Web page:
Damn that Chris Carraba
I felt like a pedophile. And the lead singer for Dashboard Confessional was to blame. He was the tattooed Tarzan swinging on the heartstrings of many a high school Jane, yet I was the one who had to deal with the repercussions.
Namely, being stuck in the swarm of half-naked high schoolers bused in from suburbia last Thursday. The City Market was lousy with Johnson County jezebels. But the crowd wasn’t just Lolitas from Lenexa in their homemade “I [heart] Chris” shirts. Both genders waited eagerly to see the Get Up Kids, Thrice and (sigh) Dashboard Confessional.
Aside from the guy with the ponytail and the Cannibal Corpse shirt, it looked like a giant casting call for a Midwestern spin-off of The O.C. (The J.C. ?) had amassed in front of the Steamboat Arabia to listen to the newest trend in emotional rock: boys who do cry.
Nearly as many young men were lining up to buy (eyebrow flutter) Dashboard Confessional shirts as there were young ladies. I figured they were just blissfully unaware of the ass-kicking they would receive in the cafeteria the next day from Butch Armstrong, football hero, for displaying a love of sissy-boy music.
At least there were cars. You know, guy stuff. This was, after all, the Honda Civic tour, and under the Honda tent was a Civic that had been hideously decorated by (swoon) Dashboard Confessional. A bird was emblazoned on the hood; inside, the headrest had been embroidered with “DC.” Apparently, Carraba didn’t have enough time to decorate it with My Little Pony stickers.
Thrice was the first to rev the crowd’s motor, alternating between soul-baring sweet and gut-wrenching sour. If the band were an ’80s movie, it would have been Heathers. Meanwhile, the Get Up Kids were more The Breakfast Club, endearing without Thrice’s whole kill-your-best-friend-with-a-cup-of-Drano kind of skewed.
The crowd took some time to warm up to the Kids, but it wasn’t long before the audience was crowd-surfing to “Campfire Kansas,” singing along to “Mass Pike” and chucking shoes and training bras at the stage during “I’ll Catch You.”
But it was all just foreplay. When the lights went up, Carraba was standing alone onstage, crooning, Now is your moment to shine. That’s when I realized that Mr. Heartache/throb is one tiny dude. Elfin, you might say. Not unlike a heavenly water nymph delivering a transcendent recitation in A Midsummer Night’s Dream … uh … I mean if you’re into that sort of thing.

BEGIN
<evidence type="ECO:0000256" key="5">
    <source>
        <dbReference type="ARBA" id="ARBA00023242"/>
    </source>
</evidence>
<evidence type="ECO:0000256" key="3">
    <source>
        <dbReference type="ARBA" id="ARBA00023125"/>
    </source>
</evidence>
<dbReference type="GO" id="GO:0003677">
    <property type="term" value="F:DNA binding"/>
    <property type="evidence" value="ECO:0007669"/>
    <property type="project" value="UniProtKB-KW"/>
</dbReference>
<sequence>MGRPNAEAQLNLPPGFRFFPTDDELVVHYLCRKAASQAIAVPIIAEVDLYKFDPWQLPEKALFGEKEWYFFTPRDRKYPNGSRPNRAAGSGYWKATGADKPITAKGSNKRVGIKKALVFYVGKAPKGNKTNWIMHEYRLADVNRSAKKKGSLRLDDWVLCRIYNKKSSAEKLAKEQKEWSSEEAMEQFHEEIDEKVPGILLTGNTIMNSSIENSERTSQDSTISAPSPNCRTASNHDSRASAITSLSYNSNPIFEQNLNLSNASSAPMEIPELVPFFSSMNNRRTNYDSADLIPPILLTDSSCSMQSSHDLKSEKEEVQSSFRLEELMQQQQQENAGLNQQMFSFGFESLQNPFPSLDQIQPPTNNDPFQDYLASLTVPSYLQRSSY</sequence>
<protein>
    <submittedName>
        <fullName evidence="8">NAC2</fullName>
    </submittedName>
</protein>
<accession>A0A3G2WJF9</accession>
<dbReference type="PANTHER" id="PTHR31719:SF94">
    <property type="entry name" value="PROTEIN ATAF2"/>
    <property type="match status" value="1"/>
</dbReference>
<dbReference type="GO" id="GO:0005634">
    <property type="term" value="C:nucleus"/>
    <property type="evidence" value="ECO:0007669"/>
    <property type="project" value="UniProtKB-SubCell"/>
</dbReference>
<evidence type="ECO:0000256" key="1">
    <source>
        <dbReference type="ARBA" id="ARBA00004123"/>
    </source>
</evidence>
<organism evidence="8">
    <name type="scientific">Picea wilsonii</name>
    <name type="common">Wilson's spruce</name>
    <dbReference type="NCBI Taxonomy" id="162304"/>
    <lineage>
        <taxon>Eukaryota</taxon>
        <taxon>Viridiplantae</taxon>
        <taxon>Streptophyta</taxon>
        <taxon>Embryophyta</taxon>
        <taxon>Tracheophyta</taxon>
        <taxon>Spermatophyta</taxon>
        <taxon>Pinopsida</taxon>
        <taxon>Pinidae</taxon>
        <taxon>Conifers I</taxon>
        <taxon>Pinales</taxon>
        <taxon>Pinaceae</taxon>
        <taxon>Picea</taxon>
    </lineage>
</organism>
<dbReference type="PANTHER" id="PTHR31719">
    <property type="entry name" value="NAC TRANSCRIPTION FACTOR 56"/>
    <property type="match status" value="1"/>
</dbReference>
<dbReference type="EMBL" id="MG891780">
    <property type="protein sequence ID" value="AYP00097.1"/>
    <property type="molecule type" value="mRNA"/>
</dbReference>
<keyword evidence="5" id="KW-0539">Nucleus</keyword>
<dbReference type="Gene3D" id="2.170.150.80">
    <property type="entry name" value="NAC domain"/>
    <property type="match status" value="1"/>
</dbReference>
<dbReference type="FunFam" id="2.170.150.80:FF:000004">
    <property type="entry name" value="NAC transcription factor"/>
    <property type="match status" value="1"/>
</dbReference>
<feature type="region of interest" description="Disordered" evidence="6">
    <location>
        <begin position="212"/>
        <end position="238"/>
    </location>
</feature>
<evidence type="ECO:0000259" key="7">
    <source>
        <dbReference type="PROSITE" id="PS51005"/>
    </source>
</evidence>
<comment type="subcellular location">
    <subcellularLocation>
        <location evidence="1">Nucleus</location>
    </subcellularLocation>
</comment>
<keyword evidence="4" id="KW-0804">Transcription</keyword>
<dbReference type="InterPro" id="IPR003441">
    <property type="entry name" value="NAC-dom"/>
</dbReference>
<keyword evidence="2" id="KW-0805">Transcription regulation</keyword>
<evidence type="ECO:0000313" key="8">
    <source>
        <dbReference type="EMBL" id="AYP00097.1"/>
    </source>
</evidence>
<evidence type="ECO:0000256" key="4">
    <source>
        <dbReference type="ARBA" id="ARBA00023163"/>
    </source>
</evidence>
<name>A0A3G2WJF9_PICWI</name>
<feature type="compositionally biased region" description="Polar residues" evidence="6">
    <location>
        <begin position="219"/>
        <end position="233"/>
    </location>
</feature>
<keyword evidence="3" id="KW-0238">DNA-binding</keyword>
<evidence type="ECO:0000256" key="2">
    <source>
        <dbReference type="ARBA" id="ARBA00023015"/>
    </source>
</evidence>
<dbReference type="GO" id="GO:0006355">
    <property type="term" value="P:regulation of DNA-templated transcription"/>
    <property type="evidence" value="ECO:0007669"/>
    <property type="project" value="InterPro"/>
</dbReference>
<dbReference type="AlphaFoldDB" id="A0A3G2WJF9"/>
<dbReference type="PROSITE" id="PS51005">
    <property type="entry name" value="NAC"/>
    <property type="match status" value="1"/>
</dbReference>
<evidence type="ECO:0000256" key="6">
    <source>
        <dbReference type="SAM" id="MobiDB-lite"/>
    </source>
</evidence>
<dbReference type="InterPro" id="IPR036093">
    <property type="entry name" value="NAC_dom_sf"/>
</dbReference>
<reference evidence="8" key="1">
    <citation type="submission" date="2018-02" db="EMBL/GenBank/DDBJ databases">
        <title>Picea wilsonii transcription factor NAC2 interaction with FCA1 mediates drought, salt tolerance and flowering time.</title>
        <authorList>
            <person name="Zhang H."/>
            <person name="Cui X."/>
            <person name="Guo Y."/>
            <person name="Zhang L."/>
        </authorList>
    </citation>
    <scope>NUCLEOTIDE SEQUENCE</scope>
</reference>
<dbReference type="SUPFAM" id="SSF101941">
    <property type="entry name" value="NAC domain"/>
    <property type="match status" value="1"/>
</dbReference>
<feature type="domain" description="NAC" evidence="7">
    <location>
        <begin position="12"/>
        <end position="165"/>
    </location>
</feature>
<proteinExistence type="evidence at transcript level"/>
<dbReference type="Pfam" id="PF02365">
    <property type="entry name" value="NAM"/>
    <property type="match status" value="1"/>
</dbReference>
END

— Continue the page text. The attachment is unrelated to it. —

After hundreds of squeals and a few declarations of “You fucking rock!” the Water Nymph peered out at the tittering masses and apparently caught a glimpse of the Hawaiian shaved-ice stand as he said, “Thank you, guys. I feel like I’m at a carnival. I need some cotton candy.”
Dude, did Chris Carraba just call me a carnie?
Whatever. By now, a corn-fed linebacker was serenading his girlfriend in the line of port-a-potties near the stage.
I begged you not to go/I begged you, I pleaded, Butch Armstrong cooed. Claimed you as my only hope/And watched the floor as you retreated.
Apparently, Butch’s solo wasn’t a shameless ploy for ass. Because after the object of his affection had disappeared into the Johnny-on-the-Spot and was safely out of hearing range, the guy didn’t straighten up, roll his eyes, snort and give one of his buddies an I’m-going-to-get-laid-tonight high five. No, he sang louder after his girlfriend was gone.
These people were fucking crazy. I needed to leave before I started menstruating. Or lactating. Or masturbating. But I would dutifully listen to one more song. Then another. And another.
I began to settle in. The crowd melted around me. And then I heard it.
A distinct voice rising above the ululating of the swaying cast of The J.C. as the band broke into “Rapid Hope Loss.”
You called to say you wanted out/Well, I can’t say I blame you now.
Hold on … I know that voice.
Sometimes you’ve got to fold before you’re found out.
Somebody from work maybe, or perhaps my tanning salon. Whoever it was, he was busted.
Well, thanks for waiting this long to show yourself/’Cause now that I can see you, I don’t think you’re worth a second glance.
Aha! I knew I knew that voice. Er … wait a second.
So much for all the promises you made, they served you well/And now you’re gone and they’re wasted on me.
Yep. It was me.